Optical imaging encompasses a host of light-based imaging modalities, including near-infrared spectroscopy, diffuse correlation spectroscopy, optical coherence tomography, two-photon microscopy and more.

Diffuse optical imaging and spectroscopy

Optics @ Martinos  has played a major role in the development of near-infrared spectroscopy (NIRS). NIRS takes advantage of the optical properties of light to image inside the body. If you shine a flashlight on your hand, you’ll see that light can travel through centimeters of tissue and still be detected. Based on our understandings of light migration through tissue we can use this detected light to measure changes in hemodynamics – changes in blood volume or blood oxygenation, for example – which can tell us a great deal about what’s going on in the body.

Thus NIRS can contribute to a variety of applications.

In the brain, for example, it can detect and localize important events such as ischemic/hemorrhagic stroke or hyper-/hypoxia. It can also detect and localize vascular responses to brain activation – and in this way help to advance brain mapping efforts. Because a tight coupling exists between vascular and metabolic responses to activation, these measurements can reveal considerable information about the latter and may even provide some clues as to the underlying neural responses.

We are also exploring the potential of NIRS for optical breast imaging. Here, the technique can reveal changes in blood volume and oxygen saturation that are specific to early stages of cancer. Because it focuses on these functional changes, it can – in theory – identify cancers before they are structurally evident (that is, before they are visible on X-ray or discernable by palpation). In addition to potential detection of cancers, NIRS offers a means to explore the physiology of the breast. The literature includes, for example, studies on changes in the optical properties associated with age, exogenous hormone levels and menopausal status.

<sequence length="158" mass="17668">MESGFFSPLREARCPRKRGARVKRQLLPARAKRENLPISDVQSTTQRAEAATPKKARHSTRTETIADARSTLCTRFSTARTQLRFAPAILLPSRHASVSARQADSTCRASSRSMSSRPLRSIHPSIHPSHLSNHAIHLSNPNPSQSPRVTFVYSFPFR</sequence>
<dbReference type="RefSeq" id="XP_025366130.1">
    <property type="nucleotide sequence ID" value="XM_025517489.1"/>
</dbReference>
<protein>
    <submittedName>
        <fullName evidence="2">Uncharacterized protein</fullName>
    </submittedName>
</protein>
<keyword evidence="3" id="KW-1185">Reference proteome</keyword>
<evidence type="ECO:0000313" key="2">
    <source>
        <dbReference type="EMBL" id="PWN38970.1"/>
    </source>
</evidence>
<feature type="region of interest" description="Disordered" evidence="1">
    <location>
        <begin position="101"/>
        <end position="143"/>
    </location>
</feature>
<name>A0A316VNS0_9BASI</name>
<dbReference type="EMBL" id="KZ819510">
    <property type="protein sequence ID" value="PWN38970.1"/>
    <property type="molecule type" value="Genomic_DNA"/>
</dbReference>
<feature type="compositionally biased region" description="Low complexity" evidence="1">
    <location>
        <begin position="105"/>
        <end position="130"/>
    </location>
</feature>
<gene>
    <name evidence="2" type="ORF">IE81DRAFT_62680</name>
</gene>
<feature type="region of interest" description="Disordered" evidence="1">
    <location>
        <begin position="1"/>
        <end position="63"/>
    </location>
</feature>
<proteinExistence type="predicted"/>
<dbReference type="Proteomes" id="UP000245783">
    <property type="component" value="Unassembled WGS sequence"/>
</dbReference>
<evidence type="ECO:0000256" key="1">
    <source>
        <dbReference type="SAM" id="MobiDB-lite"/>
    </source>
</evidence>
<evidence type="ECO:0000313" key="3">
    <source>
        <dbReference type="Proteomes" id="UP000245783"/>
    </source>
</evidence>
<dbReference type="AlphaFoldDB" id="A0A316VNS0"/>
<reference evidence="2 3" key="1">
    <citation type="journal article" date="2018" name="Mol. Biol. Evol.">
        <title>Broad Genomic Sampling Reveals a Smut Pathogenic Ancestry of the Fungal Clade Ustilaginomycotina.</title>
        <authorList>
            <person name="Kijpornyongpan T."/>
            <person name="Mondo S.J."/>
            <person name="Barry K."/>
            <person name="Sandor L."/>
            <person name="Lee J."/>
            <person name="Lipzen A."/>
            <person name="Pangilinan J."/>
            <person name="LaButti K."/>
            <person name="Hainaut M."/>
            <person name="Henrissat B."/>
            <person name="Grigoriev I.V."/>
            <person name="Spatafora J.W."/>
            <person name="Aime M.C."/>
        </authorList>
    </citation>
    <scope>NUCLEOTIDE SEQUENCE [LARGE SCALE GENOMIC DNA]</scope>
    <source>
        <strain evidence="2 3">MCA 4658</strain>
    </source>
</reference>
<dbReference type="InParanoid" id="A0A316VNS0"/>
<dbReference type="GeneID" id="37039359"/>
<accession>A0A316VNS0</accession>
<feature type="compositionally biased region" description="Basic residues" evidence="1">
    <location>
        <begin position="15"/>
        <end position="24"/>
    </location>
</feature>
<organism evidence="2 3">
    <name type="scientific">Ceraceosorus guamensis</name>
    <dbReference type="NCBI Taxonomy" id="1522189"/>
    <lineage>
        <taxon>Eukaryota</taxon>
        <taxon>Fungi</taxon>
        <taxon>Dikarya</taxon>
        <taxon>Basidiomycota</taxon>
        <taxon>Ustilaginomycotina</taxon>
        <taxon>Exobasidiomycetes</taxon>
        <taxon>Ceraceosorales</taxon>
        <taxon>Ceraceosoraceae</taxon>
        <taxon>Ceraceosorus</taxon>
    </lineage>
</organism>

Optical recording offers several attractions over other imaging methods, including simplicity, low cost and portability. NIRS systems can consist of little more than a probe with sources and detectors,  or a piece of dedicated hardware about the size of a small suitcase. (Systems can be much larger, depending primarily on the type of laser source employed, but the approach generally offers a degree of portability unobtainable with many other modalities.) For this reason, the technique could be ideally suited to clinical applications such as bedside monitoring of cerebral oxygenation.

We have executed extensive studies that cross-validated fNIRS with fMRI, which simultaneously confirmed that fNIRS measures the same spatio-temporal hemodynamic response to brain activity as fMRI, and confirmed the biophysical underpinnings of fMRI. This validation has had significant impact in convincing users from wide ranging disciplines to adopt fNIRS for their studies.

For studies we have available several continuous wave (CW)  (Techen) and frequency-domain (FD) (ISS, Inc.) multichannel systems. Several home built diffuse correlation spectroscopy  (DCS) systems. We also have  home built FD-NIRS systems and a home-built time-domain (TD) NIRS and DCS systems.


We are exploring use of OCT and two photon microscopy to obtain volumetric histological information of the human brain ex vivo to enable identification of whole brain cytoarchitectural maps. This will revolutionize neuro-anatomy by enabling the routine acquisition and analysis of whole brain cytoarchitectural maps leading to the study of variation within a population and alterations caused by different diseases and injury.